I've been asked by Gil Levin to facilitate this arts therapy discussion forum.
Here are some possible topics for discussion:
What research have you read lately about art therapy that grabbed your attention? What innovative programs have you seen lately? Give us a summary of art therapy presentations you may have attended at conferences. Let's share interesting information on this topic. If you are a creative arts therapist, substitute 'arts' for art in the above. If you are a therapist in another discipline, where have you encountered art therapy? How does what you saw compare with your own work?
Art Therapy FAQ: The following is some answers to frequently asked questions about art therapy and some links to provide more information.
Q: What is art therapy, anyway? A: Art therapy (as practised by qualified art therapists) is a form of psychotherapy that uses art expression and talking to communicate feelings, concerns and ideas and access creative problem-solving. The art is used to express feelings and to communicate with the therapist, in addition to verbal counselling. Art-making and verbal work each take about half the session time. Art therapists have two years of masters level training, and do the same kinds of work with the same kinds of clients as therapists with a M.A. in Psychology or Social work. Academic information on art therapy can be obtained through the journals (U.S.) _Art Therapy_ and _The Arts in Psychotherapy_.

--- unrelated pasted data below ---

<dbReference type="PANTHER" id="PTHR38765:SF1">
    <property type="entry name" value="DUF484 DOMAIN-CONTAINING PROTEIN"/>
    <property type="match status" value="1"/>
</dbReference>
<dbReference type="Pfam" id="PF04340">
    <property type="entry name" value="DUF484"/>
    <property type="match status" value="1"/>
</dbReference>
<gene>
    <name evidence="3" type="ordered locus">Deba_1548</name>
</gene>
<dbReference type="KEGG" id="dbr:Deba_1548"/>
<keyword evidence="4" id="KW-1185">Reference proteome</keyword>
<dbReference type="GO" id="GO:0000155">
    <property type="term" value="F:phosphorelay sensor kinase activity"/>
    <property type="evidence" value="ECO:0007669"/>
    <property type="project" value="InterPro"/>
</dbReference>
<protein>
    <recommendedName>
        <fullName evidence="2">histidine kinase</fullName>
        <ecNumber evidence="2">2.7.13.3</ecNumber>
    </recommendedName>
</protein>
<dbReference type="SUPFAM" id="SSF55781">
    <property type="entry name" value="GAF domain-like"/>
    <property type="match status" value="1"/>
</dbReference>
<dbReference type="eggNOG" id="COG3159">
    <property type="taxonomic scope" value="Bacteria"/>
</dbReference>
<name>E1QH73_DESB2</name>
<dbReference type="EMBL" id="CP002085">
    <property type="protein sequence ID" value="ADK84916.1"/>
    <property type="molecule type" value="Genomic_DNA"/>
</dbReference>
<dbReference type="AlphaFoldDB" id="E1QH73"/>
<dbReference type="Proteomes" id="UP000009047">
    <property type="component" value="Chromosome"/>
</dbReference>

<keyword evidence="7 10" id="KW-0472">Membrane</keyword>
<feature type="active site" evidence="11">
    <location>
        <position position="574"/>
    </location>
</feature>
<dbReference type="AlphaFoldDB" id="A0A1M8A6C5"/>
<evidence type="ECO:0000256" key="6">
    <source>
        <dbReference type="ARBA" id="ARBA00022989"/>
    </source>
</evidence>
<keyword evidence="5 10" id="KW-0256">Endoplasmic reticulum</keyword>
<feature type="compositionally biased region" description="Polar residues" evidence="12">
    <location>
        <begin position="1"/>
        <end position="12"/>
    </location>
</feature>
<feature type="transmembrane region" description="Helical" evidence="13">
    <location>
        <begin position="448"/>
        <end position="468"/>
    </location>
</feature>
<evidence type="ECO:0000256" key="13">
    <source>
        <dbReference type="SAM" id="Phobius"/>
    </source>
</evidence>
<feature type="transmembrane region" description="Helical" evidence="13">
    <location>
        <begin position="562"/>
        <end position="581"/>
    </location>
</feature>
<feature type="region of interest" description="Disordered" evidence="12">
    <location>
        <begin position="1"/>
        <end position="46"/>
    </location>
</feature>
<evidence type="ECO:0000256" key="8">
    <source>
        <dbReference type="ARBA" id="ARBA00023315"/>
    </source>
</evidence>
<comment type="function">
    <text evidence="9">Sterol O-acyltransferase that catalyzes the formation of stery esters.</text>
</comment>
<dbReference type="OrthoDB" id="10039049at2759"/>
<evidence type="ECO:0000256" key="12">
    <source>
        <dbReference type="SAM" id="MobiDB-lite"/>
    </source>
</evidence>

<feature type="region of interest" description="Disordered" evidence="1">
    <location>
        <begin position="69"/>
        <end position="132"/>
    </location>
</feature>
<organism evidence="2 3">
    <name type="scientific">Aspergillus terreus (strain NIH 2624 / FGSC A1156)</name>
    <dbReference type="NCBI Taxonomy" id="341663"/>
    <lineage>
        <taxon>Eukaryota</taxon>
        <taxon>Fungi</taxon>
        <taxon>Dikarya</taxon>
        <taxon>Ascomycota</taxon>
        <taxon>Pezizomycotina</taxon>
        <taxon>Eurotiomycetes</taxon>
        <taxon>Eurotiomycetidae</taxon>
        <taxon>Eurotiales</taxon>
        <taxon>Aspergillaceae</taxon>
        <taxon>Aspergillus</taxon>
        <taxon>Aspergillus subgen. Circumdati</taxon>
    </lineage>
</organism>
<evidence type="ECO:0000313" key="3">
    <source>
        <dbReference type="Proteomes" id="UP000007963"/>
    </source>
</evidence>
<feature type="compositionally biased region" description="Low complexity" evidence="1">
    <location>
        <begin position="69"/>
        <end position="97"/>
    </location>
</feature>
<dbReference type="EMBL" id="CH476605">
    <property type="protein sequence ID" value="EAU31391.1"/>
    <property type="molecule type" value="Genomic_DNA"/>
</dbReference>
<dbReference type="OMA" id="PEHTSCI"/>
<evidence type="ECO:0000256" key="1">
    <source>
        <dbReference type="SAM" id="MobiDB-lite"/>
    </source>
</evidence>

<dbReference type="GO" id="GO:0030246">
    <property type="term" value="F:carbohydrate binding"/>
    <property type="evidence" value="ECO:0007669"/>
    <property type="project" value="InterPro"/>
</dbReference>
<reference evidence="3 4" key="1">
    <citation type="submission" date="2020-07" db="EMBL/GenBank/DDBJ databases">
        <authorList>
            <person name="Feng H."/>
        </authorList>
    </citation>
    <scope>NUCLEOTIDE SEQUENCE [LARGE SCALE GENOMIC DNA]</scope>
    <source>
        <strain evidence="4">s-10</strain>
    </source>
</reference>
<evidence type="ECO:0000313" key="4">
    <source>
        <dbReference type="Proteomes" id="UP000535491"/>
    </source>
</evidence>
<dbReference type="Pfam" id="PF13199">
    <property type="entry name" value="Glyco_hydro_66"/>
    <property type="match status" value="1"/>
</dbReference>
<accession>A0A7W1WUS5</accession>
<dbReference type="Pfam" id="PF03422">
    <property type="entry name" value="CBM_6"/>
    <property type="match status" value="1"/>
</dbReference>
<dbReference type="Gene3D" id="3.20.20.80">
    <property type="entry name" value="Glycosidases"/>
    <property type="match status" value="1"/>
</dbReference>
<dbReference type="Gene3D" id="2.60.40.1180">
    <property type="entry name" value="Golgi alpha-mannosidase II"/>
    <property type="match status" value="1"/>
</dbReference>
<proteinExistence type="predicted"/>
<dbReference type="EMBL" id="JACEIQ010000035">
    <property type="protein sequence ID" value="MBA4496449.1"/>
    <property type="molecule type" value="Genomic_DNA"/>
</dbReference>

Q: Do you have to be good at art to benefit from art therapy? A: No, you don't have to have any talent, skill or experience with art to find art therapy useful any more than you need to be an eloquent orator to be helped by verbal therapy. Art therapy is about personal expression, not aesthetics.
Q: So the client makes art and then you interpret it? A: No. Different colours, shapes and styles of drawing mean different things to different people and different cultures. (There may be some who disagree here, if the theory they work from emphasized therapist interpretation) In art therapy, the art means what its creator says it means. Exploring the art and explaining what it means is an important part of the process.
Q: Can a social worker or psychologist do art therapy? A: Not unless he/she is also an art therapist. Although other therapists can and do use art in therapeutic ways, doing art therapy requires two years of professional training at the Masters level. A 'real' art therapist will always be a member of a national association like the Canadian Art Therapy Association or American Art Therapy Association, or a provincial or state art therapy association. I repeat, just as it is unethical to call yourself a doctor or psychologist without proper training, it is unethical to use the term 'art therapy' to describe therapeutic work with art unless you are a qualified art therapist.
Art Therapy information on the net:
*The Art therapy in Canada homepage: general info about art therapy, conferences, research references, and links. http://www.io.org/~phansen/index.html This page includes links to the following pages:
*The C.A.T.S. creative arts therapy homepage:
*The American Art Therapy Association (AATA) which publishes the journal Art Therapy.
and several others.
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